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Stop Animal Exploitation NOW!
S. A. E. N.
"Exposing the truth to wipe out animal experimentation"

Media Coverage

Protesters decry animal research

Activists march on UCLA facilities, accuse researchers of mistreatment

MIKE WINTERS/daily bruin senior staff
Sixty protesters came out to march against animal testing in front of the UCLA Neuroscience and Genetics Research Center on July 11, claiming that using animals for scientific research is unethical and unnecessary.

By Lauren Raab
[email protected] 

Calling for the end of animal experimentation, protesters marched from Westwood Village to the UCLA Neuroscience and Genetics Research Center on July 11.

The 60 activists hoped to spread the message that animals are being mistreated in UCLA research facilities and that medical research conducted on animals does not benefit humans. The university strongly refutes these statements.

Michael Budkie and Chris DeRose, the organizers of the protest, said animal experimentation is merely a business venture designed to profit research organizations.

"These animals are suffering for no reason except to keep people at UCLA paid," said Budkie, executive director of the Ohio-based Stop Animal Exploitation Now.

Budkie stressed that brain-mapping research in particular is a commonly duplicated procedure that should be halted, since findings are redundant.

Amanda Banks, president of the California Biomedical Research Association, disagrees. Banks said that when researchers are looking to begin a research protocol involving animals, they must prove to the federal government that their approach to the experiment is original and that animals are required.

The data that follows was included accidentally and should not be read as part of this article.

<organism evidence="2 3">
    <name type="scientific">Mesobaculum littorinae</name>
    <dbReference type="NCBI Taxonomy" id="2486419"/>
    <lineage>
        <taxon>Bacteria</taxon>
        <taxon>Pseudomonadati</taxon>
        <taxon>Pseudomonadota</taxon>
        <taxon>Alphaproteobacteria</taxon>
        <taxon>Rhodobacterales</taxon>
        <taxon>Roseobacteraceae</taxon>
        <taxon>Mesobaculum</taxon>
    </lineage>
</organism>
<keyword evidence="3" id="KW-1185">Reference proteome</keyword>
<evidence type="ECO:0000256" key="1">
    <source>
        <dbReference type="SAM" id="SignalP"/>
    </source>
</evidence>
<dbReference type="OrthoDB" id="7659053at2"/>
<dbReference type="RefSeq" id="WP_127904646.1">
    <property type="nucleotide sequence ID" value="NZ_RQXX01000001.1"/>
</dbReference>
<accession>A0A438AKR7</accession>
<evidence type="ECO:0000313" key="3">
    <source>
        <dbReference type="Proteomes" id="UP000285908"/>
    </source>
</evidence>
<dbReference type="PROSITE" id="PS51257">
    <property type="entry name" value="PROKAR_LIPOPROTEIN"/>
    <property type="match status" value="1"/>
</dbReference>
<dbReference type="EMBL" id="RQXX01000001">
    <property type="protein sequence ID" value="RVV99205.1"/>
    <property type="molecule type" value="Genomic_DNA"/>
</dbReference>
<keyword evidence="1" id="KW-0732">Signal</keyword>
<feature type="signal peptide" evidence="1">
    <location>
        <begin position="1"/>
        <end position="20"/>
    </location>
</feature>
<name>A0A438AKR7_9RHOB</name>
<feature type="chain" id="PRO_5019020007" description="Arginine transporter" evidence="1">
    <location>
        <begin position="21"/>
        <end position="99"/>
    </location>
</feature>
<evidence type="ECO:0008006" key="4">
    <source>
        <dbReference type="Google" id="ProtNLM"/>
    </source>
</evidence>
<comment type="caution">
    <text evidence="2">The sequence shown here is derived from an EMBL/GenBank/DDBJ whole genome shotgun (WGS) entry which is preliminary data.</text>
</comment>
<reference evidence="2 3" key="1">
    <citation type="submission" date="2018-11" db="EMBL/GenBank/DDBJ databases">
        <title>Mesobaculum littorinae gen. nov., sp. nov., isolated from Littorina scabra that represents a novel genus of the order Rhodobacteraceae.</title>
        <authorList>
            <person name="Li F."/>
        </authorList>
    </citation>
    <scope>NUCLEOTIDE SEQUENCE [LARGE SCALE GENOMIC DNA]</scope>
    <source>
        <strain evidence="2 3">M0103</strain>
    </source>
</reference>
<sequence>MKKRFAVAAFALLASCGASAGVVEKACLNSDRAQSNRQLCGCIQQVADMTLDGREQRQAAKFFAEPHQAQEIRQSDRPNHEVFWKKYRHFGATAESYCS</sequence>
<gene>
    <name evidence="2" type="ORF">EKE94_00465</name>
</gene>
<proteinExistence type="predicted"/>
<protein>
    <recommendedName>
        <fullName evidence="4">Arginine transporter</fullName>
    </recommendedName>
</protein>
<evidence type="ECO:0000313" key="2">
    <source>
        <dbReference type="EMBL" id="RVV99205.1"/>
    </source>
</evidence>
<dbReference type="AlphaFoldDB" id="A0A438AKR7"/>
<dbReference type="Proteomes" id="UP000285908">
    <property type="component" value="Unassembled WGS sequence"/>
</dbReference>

"You can't just do it because it strikes your fancy," Banks said.

She added that animal experimentation is very expensive.

"Researchers, if concerned more about profits than the greater good, would not use animal research," Banks said. "Fiscally, it's not profitable."

Protesters also said findings from animal research do not apply to humans, either because of the difference in genetics or problems with the research environment.

"Animals have a whole different physiology than humans, so usually it's just fraud," said Diana Wells, who joined the protest with classmates from Soka University in Orange County.

Budkie said animal research subjects are often so stressed or diseased that they are not representative of their own species, let alone human beings.

"When primates are socially isolated, they begin to exhibit self-injurious behavior," Budkie added. "Basically, the primate has gone insane."

Banks said that research animals are genetically very similar to humans even mice share 95 percent of humans' DNA and animal tests have been very helpful in curing human diseases.

"Mouse models of breast cancer have helped us bring breast cancer survival rates to an all-time high," she said.

Banks said it would not be in researchers' best interest to use unhealthy animals in their experiments.

"Researchers don't want animals polluting their data pool that are not representative. It's not good research," she said.

UCLA spokeswoman Judy Lin said the university has many mechanisms in place to prevent animal abuse, including a whistle-blower program in which lab and facilities workers are asked to report any concerns they might have.

"The university has a very large concern that research animals be humanely cared for. We're in compliance with all the regulations federal and otherwise for animal research," Lin said.


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